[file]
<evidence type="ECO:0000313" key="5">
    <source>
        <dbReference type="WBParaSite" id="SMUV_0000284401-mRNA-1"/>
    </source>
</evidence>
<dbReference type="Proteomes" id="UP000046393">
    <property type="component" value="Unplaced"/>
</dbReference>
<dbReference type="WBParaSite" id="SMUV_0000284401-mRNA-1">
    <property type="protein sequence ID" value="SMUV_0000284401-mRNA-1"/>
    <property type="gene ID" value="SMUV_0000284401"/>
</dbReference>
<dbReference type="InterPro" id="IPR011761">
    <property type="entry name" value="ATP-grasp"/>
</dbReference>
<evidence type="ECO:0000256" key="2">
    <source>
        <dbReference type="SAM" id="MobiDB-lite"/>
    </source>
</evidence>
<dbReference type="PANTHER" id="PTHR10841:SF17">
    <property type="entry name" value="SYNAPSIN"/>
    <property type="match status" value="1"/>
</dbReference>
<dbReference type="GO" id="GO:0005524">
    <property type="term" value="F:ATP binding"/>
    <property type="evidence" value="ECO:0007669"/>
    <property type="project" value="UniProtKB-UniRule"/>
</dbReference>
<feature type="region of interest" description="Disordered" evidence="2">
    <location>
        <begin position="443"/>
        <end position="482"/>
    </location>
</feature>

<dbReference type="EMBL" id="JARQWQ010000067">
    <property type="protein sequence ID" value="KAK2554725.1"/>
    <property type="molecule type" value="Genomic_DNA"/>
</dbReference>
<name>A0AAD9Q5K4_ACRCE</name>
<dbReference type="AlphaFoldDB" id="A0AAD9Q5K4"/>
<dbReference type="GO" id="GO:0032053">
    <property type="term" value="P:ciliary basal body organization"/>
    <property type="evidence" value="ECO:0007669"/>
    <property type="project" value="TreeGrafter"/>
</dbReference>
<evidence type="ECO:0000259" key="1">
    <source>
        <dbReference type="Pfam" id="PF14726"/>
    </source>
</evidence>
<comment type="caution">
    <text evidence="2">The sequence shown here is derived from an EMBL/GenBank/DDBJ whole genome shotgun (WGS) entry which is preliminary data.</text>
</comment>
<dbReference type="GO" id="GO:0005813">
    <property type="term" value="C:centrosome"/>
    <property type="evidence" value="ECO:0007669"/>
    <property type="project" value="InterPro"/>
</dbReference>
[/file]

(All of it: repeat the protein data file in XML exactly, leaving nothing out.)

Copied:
<evidence type="ECO:0000313" key="5">
    <source>
        <dbReference type="WBParaSite" id="SMUV_0000284401-mRNA-1"/>
    </source>
</evidence>
<dbReference type="Proteomes" id="UP000046393">
    <property type="component" value="Unplaced"/>
</dbReference>
<dbReference type="WBParaSite" id="SMUV_0000284401-mRNA-1">
    <property type="protein sequence ID" value="SMUV_0000284401-mRNA-1"/>
    <property type="gene ID" value="SMUV_0000284401"/>
</dbReference>
<dbReference type="InterPro" id="IPR011761">
    <property type="entry name" value="ATP-grasp"/>
</dbReference>
<evidence type="ECO:0000256" key="2">
    <source>
        <dbReference type="SAM" id="MobiDB-lite"/>
    </source>
</evidence>
<dbReference type="PANTHER" id="PTHR10841:SF17">
    <property type="entry name" value="SYNAPSIN"/>
    <property type="match status" value="1"/>
</dbReference>
<dbReference type="GO" id="GO:0005524">
    <property type="term" value="F:ATP binding"/>
    <property type="evidence" value="ECO:0007669"/>
    <property type="project" value="UniProtKB-UniRule"/>
</dbReference>
<feature type="region of interest" description="Disordered" evidence="2">
    <location>
        <begin position="443"/>
        <end position="482"/>
    </location>
</feature>

<dbReference type="EMBL" id="JARQWQ010000067">
    <property type="protein sequence ID" value="KAK2554725.1"/>
    <property type="molecule type" value="Genomic_DNA"/>
</dbReference>
<name>A0AAD9Q5K4_ACRCE</name>
<dbReference type="AlphaFoldDB" id="A0AAD9Q5K4"/>
<dbReference type="GO" id="GO:0032053">
    <property type="term" value="P:ciliary basal body organization"/>
    <property type="evidence" value="ECO:0007669"/>
    <property type="project" value="TreeGrafter"/>
</dbReference>
<evidence type="ECO:0000259" key="1">
    <source>
        <dbReference type="Pfam" id="PF14726"/>
    </source>
</evidence>
<comment type="caution">
    <text evidence="2">The sequence shown here is derived from an EMBL/GenBank/DDBJ whole genome shotgun (WGS) entry which is preliminary data.</text>
</comment>
<dbReference type="GO" id="GO:0005813">
    <property type="term" value="C:centrosome"/>
    <property type="evidence" value="ECO:0007669"/>
    <property type="project" value="InterPro"/>
</dbReference>